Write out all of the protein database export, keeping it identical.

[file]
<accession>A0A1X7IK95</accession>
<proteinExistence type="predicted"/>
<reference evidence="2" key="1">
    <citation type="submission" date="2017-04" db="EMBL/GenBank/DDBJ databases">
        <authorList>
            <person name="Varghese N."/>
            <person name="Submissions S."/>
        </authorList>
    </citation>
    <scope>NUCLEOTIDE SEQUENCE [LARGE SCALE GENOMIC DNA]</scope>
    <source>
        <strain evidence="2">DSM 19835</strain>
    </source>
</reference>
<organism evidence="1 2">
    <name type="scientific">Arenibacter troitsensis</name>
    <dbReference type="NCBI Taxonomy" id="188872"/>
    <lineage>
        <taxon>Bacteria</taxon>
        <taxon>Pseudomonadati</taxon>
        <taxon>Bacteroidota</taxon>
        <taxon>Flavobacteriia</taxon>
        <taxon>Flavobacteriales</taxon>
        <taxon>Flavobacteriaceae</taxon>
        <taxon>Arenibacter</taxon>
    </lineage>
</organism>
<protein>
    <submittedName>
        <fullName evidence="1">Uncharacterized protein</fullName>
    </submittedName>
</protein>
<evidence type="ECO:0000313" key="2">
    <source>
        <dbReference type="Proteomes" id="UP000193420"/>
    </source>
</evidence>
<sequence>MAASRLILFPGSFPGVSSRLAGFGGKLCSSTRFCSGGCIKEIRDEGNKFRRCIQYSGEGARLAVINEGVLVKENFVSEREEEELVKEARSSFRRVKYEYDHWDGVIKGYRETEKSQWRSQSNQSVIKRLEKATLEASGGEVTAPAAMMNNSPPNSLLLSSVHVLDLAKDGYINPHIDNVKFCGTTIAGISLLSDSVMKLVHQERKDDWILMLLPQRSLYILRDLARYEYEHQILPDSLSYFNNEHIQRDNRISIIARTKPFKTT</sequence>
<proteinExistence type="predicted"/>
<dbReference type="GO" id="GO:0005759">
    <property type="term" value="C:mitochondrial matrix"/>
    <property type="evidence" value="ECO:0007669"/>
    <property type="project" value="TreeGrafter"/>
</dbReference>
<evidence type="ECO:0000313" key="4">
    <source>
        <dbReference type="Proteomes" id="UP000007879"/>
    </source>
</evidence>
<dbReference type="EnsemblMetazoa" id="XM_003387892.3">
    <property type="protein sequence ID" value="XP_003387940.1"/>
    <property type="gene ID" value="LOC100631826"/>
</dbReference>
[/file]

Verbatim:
<accession>A0A1X7IK95</accession>
<proteinExistence type="predicted"/>
<reference evidence="2" key="1">
    <citation type="submission" date="2017-04" db="EMBL/GenBank/DDBJ databases">
        <authorList>
            <person name="Varghese N."/>
            <person name="Submissions S."/>
        </authorList>
    </citation>
    <scope>NUCLEOTIDE SEQUENCE [LARGE SCALE GENOMIC DNA]</scope>
    <source>
        <strain evidence="2">DSM 19835</strain>
    </source>
</reference>
<organism evidence="1 2">
    <name type="scientific">Arenibacter troitsensis</name>
    <dbReference type="NCBI Taxonomy" id="188872"/>
    <lineage>
        <taxon>Bacteria</taxon>
        <taxon>Pseudomonadati</taxon>
        <taxon>Bacteroidota</taxon>
        <taxon>Flavobacteriia</taxon>
        <taxon>Flavobacteriales</taxon>
        <taxon>Flavobacteriaceae</taxon>
        <taxon>Arenibacter</taxon>
    </lineage>
</organism>
<protein>
    <submittedName>
        <fullName evidence="1">Uncharacterized protein</fullName>
    </submittedName>
</protein>
<evidence type="ECO:0000313" key="2">
    <source>
        <dbReference type="Proteomes" id="UP000193420"/>
    </source>
</evidence>
<sequence>MAASRLILFPGSFPGVSSRLAGFGGKLCSSTRFCSGGCIKEIRDEGNKFRRCIQYSGEGARLAVINEGVLVKENFVSEREEEELVKEARSSFRRVKYEYDHWDGVIKGYRETEKSQWRSQSNQSVIKRLEKATLEASGGEVTAPAAMMNNSPPNSLLLSSVHVLDLAKDGYINPHIDNVKFCGTTIAGISLLSDSVMKLVHQERKDDWILMLLPQRSLYILRDLARYEYEHQILPDSLSYFNNEHIQRDNRISIIARTKPFKTT</sequence>
<proteinExistence type="predicted"/>
<dbReference type="GO" id="GO:0005759">
    <property type="term" value="C:mitochondrial matrix"/>
    <property type="evidence" value="ECO:0007669"/>
    <property type="project" value="TreeGrafter"/>
</dbReference>
<evidence type="ECO:0000313" key="4">
    <source>
        <dbReference type="Proteomes" id="UP000007879"/>
    </source>
</evidence>
<dbReference type="EnsemblMetazoa" id="XM_003387892.3">
    <property type="protein sequence ID" value="XP_003387940.1"/>
    <property type="gene ID" value="LOC100631826"/>
</dbReference>